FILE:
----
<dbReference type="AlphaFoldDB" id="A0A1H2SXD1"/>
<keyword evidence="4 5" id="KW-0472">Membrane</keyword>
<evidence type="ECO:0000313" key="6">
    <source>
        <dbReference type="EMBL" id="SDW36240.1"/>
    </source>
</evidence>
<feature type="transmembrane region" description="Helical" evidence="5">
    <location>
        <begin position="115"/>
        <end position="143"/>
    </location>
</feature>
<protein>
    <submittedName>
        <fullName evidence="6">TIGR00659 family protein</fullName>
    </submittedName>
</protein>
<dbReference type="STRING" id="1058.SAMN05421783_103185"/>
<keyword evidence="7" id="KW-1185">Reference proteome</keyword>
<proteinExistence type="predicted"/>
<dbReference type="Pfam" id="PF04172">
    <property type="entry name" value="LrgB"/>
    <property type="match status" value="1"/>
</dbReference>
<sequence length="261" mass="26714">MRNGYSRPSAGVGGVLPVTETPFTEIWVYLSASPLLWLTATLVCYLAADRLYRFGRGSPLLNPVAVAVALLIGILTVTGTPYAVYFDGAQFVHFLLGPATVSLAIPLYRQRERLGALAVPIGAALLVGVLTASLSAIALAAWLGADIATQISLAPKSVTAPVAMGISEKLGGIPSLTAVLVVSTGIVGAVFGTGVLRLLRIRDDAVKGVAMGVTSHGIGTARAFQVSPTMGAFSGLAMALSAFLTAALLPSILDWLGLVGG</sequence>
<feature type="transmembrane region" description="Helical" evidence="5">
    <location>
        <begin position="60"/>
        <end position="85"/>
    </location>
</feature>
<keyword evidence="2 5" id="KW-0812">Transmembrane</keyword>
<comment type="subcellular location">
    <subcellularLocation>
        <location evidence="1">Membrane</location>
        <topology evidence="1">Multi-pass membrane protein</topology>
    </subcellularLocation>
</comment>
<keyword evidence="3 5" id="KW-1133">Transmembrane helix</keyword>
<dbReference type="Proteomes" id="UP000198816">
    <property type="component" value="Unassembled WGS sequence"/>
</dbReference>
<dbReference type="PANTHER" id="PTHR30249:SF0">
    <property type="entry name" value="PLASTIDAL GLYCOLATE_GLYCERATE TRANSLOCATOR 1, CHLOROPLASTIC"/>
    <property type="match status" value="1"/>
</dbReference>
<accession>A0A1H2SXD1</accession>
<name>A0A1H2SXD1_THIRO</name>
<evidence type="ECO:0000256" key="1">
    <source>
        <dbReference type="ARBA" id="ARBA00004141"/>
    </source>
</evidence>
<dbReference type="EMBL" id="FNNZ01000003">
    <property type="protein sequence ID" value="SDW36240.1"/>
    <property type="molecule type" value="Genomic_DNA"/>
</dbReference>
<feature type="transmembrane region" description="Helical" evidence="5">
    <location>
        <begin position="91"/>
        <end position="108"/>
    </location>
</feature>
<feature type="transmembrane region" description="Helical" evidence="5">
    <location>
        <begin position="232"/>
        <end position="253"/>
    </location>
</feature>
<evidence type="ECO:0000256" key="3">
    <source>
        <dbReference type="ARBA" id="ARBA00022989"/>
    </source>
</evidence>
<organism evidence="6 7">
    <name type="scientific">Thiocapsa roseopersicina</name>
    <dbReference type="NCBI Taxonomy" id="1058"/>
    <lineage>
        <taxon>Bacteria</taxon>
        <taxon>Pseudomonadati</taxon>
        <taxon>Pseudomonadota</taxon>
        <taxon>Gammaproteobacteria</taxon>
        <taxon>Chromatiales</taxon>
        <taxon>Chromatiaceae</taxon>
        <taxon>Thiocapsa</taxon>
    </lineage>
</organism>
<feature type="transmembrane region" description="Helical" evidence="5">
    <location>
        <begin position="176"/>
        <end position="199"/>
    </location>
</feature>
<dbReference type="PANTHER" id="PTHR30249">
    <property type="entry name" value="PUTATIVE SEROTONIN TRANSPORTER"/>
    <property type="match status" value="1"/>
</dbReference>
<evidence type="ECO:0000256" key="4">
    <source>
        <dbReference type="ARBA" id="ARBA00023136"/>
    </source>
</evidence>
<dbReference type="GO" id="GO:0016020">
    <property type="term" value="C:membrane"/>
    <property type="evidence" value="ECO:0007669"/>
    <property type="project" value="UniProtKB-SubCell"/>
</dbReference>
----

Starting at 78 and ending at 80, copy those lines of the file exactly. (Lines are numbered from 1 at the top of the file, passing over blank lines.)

    <dbReference type="NCBI Taxonomy" id="1058"/>
    <lineage>
        <taxon>Bacteria</taxon>